If the thought of homemade bread makes you want to run and hide (or you simply don’t have any yeast in your pantry), then these easy quick bread recipes are worth a try.

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My Books

This is how the plan to kill your husband could begin. You come home early from work. You have a headache. A terrible headache. The worst headache of your life. You have this grant proposal to write. It’s not finished, and it was due yesterday. Your boss is gone for a week, so you bring the proposal home with you. After you open the door, you hear a noise.

“George?” you say.

Head throbbing, you wander into the living room. No one’s there, but you hear another noise. Upstairs. You find your husband in the hallway which leads to the bedroom. He’s naked, but he’s wearing his glasses. To see you better. He’s pale. He’s sweating.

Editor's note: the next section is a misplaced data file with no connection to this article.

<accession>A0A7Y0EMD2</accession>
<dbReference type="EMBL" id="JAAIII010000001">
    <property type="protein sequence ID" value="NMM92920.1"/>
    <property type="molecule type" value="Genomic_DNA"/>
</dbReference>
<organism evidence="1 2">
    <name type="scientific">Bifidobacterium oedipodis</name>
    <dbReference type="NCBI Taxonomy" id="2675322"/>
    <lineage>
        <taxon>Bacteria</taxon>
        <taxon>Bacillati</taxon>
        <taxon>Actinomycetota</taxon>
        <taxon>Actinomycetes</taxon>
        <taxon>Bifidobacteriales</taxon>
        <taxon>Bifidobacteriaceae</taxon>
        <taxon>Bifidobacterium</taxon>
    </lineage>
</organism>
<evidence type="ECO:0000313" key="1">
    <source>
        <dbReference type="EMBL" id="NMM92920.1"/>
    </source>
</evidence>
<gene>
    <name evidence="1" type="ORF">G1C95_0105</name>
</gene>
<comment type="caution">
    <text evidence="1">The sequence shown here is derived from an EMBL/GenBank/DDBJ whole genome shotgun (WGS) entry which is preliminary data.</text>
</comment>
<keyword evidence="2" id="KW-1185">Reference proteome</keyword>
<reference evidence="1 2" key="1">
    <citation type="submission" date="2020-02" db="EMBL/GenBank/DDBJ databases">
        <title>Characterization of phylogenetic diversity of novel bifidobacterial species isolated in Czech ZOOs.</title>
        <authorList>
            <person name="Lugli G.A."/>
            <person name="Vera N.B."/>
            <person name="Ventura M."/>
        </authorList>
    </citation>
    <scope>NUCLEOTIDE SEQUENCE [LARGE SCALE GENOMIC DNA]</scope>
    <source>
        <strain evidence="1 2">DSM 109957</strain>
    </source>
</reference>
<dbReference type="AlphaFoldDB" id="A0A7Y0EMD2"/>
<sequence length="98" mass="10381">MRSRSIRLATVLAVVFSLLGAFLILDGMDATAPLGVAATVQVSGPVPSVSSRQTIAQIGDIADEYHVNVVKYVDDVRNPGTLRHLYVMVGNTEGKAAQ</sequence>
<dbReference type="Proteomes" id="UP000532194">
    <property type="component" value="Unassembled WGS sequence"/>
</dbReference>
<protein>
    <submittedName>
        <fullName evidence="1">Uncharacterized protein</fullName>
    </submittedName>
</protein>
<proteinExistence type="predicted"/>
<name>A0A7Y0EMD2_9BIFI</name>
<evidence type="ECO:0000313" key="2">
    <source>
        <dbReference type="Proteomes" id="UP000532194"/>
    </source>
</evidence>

“George,” you say, genuine concern in your voice, “what are you doing home in the middle of the day? Are you ill?”

He makes a movement, backward, toward the door. Too late. A young woman steps from the bedroom. She’s also naked, but she’s not wearing glasses. She doesn’t have to: she can see you perfectly well. You can see her, too. She is young. Lovely. Thin. George introduces her.

“This is Monica,” he says. “My assistant.”

This is Monica. That is just like George. Naked, wearing glasses, saying to his wife, “This is my girlfriend.” You say nothing. Your headache, however, suddenly gets worse. That is how the plan to kill your husband could begin.

Or perhaps it begins like this:


Naked, with Glasses (short stories)

Edgy, memorable, and engagingly written, these award-winning stories display another aspect of Szeman’s talent — that for short fiction. Filled with distinct voices, unique characters, surprising plot-twists, and successful experimental writing innovations (such as “Sorry, Wrong Number, Redux,” which is entirely in dialogue), this prize-winning collection secures the author’s critically acclaimed reputation in this genre as well, adding to the accolades she has already garnered for her novels, poetry, and non-fiction.

Awards:

• Grand Prize
UKA [United Kingdom Authors] Press
International Creative Writing Competition
• “Naked, with Glasses,” 3rd Prize, Story Magazine “Seven Deadly Sins” Contest


The Kommandant’s Mistress, (a novel)

Part One: The Kommandant, Chapter One